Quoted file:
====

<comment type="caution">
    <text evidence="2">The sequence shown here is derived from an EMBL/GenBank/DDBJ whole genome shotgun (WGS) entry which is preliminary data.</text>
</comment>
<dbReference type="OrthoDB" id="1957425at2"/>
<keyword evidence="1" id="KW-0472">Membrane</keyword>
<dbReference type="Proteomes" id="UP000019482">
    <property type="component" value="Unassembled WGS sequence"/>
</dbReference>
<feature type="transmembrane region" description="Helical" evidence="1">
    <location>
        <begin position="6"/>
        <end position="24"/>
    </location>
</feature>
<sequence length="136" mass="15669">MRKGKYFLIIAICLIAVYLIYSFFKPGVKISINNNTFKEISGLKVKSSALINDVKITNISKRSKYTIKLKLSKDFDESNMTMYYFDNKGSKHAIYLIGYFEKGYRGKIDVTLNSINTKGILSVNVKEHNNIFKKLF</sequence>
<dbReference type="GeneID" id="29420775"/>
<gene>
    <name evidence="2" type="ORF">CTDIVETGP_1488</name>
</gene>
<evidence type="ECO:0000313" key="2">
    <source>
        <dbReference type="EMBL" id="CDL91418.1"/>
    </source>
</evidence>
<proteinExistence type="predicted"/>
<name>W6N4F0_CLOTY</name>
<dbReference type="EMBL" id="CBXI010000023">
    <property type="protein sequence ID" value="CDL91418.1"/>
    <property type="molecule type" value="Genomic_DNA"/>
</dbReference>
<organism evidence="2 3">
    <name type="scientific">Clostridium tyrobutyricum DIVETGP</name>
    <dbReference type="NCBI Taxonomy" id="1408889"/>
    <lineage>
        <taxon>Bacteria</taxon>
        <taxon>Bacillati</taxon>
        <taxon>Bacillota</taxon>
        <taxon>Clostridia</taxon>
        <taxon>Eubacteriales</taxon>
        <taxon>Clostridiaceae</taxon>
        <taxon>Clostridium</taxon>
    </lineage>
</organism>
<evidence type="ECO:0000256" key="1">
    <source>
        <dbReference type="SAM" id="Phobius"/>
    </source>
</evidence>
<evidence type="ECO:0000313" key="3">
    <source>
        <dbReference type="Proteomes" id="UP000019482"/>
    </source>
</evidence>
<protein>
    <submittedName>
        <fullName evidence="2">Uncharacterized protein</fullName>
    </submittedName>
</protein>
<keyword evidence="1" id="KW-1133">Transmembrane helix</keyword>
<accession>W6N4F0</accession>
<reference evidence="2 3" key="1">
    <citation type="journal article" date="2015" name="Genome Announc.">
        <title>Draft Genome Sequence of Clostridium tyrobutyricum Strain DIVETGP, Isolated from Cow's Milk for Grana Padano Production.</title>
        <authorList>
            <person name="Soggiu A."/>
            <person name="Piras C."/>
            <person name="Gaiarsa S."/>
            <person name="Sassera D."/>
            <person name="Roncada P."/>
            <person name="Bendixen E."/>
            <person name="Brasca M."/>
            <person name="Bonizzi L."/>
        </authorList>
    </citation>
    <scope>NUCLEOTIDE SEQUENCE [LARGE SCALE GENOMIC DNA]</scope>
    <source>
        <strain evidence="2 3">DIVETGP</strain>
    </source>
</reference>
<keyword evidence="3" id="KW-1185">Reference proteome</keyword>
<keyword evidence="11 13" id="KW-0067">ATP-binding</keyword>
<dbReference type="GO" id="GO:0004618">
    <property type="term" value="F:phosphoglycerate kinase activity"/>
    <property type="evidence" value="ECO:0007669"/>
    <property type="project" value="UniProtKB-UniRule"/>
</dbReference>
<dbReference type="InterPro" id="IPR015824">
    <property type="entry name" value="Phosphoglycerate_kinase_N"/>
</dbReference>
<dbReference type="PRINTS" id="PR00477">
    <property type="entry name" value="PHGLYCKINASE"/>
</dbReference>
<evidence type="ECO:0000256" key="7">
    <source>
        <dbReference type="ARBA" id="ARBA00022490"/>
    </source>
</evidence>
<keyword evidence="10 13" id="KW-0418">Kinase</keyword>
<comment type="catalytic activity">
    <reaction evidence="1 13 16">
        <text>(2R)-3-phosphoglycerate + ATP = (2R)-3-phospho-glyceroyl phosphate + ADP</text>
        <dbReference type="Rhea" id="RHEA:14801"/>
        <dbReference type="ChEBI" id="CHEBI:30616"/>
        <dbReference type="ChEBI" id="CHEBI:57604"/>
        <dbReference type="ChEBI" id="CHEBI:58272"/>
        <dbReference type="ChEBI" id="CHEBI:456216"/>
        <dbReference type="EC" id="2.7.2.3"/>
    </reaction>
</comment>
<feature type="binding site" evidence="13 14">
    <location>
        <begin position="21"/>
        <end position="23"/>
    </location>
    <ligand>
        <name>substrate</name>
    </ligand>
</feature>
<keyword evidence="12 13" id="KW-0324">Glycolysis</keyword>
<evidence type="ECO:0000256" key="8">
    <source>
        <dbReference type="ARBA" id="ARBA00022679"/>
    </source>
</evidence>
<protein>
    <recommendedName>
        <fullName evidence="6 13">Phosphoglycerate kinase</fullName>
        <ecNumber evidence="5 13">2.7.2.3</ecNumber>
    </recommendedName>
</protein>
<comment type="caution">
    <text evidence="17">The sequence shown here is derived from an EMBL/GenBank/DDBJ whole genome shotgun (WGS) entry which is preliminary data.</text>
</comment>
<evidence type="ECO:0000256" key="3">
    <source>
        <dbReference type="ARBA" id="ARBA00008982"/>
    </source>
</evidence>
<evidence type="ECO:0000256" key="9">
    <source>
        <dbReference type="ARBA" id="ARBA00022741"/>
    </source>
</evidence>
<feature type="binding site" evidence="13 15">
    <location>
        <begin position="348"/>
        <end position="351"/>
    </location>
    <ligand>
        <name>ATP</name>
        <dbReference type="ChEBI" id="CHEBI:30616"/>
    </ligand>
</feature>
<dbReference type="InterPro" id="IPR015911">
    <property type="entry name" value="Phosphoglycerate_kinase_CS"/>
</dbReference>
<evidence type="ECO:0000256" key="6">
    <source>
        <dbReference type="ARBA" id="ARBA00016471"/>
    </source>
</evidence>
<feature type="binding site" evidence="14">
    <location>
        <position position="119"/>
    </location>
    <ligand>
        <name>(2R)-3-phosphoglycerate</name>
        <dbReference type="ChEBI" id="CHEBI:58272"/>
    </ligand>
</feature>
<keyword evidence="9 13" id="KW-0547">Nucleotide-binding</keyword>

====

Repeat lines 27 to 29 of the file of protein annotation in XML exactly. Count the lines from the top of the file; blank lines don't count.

<dbReference type="EMBL" id="CBXI010000023">
    <property type="protein sequence ID" value="CDL91418.1"/>
    <property type="molecule type" value="Genomic_DNA"/>